It is essential that the parties gain alignment on exit strategy, as a dispute at the time of sale could detrimentally impact the proposed transaction with the third party. By pre-negotiating the terms of exit, this can reduce the potential for such disputes.
PE Funds and co-investors should carefully consider the board composition of the investment vehicle. Depending on the size of each co-investor’s investment, co-investors may negotiate the right to nominate directors to the board of the Portco and/or Holding Company. PE Funds may also be agreeable to granting a specific co-investor a board seat if that co-investor has a skillset or industry knowledge that can be instrumental to the support of the Portco. As the board of directors oversees the management and direction of the Portco, it is critical that the PE Fund and co-investors consider the board composition and its impact on the management of the investment. In addition, the co-investor should be cognizant that its nominee will have a fiduciary obligation to the Portco that overrides any obligation to represent the nominating co-investor’s interests at the board level. This fiduciary duty does not apply to shareholders or unit holders. Thus, co-investors should ensure that they have negotiated the right to veto certain board decisions (as outlined below) in their capacity as shareholder to avoid the risk that their nominee is found to be in a conflict of interest based on advocating on behalf of the co-investor.
However, in cases where granting a board seat to the co-investor is not appropriate due to the size of the co-investor’s investment, conflict of interest, or other reasons, the co-investor may instead seek an observer right. This right allows the co-investor to nominate an individual who may attend, but not vote at, meetings of the board of directors. While board observers do not have voting rights and thus do not have a fiduciary duty to the Portco, they can be an effective tool for co-investors to monitor the decision-making activities of the board and ensure that their interests are being adequately considered and represented.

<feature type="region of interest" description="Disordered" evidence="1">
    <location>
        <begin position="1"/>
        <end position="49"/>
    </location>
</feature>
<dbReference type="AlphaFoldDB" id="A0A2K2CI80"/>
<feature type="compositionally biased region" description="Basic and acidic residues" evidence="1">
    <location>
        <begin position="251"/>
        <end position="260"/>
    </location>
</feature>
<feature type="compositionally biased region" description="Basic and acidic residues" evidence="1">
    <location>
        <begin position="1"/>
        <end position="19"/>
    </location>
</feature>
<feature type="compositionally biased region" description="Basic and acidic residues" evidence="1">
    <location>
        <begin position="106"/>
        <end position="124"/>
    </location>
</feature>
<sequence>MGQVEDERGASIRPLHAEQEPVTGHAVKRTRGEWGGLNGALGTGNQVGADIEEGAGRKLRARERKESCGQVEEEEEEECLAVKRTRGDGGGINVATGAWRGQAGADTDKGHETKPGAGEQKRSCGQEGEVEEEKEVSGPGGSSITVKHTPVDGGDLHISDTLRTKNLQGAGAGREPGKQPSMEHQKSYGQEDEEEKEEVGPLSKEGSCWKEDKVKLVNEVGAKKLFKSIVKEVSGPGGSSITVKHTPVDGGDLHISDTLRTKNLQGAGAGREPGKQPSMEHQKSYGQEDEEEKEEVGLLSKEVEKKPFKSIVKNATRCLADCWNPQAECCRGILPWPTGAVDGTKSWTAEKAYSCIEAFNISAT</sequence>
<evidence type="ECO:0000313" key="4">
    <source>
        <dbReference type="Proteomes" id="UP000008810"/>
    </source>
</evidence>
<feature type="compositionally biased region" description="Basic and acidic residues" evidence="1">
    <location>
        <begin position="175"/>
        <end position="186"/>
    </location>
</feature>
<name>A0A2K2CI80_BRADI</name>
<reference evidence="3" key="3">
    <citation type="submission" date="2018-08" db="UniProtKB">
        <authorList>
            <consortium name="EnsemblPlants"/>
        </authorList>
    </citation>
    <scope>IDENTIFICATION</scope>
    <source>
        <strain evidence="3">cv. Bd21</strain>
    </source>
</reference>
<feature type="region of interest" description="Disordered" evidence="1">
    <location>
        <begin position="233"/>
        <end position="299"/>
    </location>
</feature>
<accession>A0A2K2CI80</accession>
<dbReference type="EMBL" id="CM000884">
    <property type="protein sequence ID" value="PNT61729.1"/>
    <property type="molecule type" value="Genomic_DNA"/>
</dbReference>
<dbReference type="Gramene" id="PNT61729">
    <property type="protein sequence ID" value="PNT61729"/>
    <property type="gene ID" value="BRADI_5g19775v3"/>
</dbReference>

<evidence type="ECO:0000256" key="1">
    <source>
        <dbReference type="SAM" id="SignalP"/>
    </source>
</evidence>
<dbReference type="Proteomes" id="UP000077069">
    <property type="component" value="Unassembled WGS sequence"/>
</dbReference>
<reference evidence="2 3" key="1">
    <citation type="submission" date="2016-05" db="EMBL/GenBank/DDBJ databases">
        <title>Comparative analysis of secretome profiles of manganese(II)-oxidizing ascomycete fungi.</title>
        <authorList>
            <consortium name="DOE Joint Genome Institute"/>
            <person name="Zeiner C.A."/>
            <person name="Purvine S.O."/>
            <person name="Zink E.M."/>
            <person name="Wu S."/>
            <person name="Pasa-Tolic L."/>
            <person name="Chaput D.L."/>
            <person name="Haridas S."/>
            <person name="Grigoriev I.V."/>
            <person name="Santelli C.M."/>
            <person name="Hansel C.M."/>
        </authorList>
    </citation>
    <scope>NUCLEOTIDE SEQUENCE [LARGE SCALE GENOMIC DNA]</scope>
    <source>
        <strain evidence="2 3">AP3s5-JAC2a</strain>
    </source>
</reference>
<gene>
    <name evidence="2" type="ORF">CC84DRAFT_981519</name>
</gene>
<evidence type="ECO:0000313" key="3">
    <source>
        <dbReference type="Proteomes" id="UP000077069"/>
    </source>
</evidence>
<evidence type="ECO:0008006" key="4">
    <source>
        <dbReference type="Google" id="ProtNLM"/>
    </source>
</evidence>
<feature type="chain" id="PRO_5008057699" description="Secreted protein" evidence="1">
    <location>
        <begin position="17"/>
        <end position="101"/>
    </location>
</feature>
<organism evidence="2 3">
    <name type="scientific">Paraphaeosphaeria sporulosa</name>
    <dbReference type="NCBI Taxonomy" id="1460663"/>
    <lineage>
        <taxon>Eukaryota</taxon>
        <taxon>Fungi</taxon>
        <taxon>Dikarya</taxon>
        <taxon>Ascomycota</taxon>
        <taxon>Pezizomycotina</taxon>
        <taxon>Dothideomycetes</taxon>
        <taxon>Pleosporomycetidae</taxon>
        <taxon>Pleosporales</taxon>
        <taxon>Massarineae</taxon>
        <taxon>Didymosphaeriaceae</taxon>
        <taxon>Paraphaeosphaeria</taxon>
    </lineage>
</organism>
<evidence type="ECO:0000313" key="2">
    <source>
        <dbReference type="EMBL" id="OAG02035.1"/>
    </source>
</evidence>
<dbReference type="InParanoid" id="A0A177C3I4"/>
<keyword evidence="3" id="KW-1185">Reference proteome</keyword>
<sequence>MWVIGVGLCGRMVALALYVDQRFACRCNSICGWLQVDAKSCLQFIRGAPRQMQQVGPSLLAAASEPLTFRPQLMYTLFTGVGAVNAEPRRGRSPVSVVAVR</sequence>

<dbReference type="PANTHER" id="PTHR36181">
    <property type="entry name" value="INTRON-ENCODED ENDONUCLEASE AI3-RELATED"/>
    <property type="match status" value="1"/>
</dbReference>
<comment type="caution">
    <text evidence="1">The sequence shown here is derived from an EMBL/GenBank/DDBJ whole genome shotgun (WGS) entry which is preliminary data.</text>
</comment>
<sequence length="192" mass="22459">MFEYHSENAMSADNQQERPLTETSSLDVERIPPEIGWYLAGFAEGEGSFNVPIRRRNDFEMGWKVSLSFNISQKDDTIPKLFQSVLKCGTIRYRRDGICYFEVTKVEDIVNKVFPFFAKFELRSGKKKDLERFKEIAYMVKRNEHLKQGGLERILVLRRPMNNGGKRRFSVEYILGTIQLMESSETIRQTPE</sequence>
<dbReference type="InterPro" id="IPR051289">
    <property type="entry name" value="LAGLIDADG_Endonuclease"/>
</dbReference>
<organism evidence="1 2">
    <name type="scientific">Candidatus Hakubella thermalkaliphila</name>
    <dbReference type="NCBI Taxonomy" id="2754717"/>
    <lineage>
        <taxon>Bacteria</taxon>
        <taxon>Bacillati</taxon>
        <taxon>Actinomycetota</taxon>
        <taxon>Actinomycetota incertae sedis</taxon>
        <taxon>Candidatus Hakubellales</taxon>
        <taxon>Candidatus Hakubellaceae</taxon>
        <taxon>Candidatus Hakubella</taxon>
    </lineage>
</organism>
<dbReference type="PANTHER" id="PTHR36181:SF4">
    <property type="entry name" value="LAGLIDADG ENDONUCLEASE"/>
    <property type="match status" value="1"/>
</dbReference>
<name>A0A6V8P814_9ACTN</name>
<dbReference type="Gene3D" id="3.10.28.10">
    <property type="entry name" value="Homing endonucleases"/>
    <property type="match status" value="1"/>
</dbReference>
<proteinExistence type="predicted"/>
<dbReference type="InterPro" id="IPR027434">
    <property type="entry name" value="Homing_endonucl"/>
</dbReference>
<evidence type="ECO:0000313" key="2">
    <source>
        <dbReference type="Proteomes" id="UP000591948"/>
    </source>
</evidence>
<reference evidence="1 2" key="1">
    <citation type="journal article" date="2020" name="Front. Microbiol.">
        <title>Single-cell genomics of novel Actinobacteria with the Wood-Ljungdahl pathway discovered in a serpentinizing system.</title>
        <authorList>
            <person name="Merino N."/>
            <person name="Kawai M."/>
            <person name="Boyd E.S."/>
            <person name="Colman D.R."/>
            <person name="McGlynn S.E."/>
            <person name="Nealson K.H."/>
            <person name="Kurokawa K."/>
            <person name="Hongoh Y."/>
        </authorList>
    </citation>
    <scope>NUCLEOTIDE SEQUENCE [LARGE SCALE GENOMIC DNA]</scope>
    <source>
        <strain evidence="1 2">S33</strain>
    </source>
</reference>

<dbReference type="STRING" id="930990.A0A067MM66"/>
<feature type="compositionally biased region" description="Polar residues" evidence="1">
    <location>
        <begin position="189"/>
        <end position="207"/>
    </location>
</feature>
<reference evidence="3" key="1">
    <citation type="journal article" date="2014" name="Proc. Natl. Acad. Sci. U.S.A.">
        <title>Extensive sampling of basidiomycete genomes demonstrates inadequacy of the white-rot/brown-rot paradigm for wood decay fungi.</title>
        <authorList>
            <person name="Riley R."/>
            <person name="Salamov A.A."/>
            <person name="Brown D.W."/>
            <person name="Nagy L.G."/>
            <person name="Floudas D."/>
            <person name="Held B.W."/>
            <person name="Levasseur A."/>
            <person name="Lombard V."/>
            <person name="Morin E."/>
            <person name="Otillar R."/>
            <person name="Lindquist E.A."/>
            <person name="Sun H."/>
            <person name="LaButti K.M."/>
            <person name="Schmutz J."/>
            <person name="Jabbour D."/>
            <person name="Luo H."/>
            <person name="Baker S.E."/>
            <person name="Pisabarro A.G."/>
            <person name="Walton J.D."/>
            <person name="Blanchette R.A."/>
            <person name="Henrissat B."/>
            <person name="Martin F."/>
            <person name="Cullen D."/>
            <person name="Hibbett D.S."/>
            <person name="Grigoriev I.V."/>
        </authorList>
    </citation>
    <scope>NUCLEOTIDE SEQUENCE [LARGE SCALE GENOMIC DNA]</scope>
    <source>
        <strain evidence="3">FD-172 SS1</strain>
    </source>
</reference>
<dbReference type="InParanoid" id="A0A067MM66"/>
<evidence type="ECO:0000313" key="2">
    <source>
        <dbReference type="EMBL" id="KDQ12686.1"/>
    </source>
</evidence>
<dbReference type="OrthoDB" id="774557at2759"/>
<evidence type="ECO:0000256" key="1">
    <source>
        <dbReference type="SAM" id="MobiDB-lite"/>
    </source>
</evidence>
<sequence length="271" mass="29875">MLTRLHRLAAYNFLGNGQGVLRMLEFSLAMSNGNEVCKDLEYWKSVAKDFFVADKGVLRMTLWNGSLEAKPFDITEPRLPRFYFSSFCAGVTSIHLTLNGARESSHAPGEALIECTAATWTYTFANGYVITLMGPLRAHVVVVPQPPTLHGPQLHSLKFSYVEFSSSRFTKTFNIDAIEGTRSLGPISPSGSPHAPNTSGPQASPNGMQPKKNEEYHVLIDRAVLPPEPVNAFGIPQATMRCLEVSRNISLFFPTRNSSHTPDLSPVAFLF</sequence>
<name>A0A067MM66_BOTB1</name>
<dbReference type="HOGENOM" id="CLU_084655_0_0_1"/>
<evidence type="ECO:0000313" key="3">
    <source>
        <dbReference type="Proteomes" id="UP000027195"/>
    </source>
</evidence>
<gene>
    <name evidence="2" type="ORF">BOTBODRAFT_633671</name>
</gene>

Minority Approval Rights
The right of a co-investor to approve certain actions or veto board decisions of the SPV or Portco isheavily negotiated in co-investment transactions. As the PE Fund often takes operational control of the Portco, co-investors will look to have the right to approve a pre-negotiated list of matters that they deem critical to protecting their investment.
When determining which matters should be subject to minority approval rights, the parties should consider the effect that such approval rights might have on the Portco’s ability to make decisions quickly and efficiently. Some of the more common minority approval rights that are sought by co-investors include the right to approve:
- any amendments to the Portco’s organizational documents;
- the entering into of any material transactions outside the ordinary course of business (e.g., taking on any debt over a predetermined threshold, entering into a related-party transaction, amending the compensation of management of the Portco outside of ordinary course, or entering into a strategic relationship in which the contribution is greater than a predetermined threshold);
- the entering into of any fundamental transactions outside the ordinary course of business (e.g., amalgamation, merger, reorganization, or sale of all or substantially all of the Portco’s assets);
- the authorization, creation, or issuance of any class of securities of the Portco that impacts or has preference over any class of securities held by co-investors; and
- the declaration or payment of any distribution, whether in the form of a dividend or return of capital.
Whether a particular co-investor receives some or all of these approval rights depends on the nature of the co-investment, the role of the co-investor, and the bargaining power of the co-investor.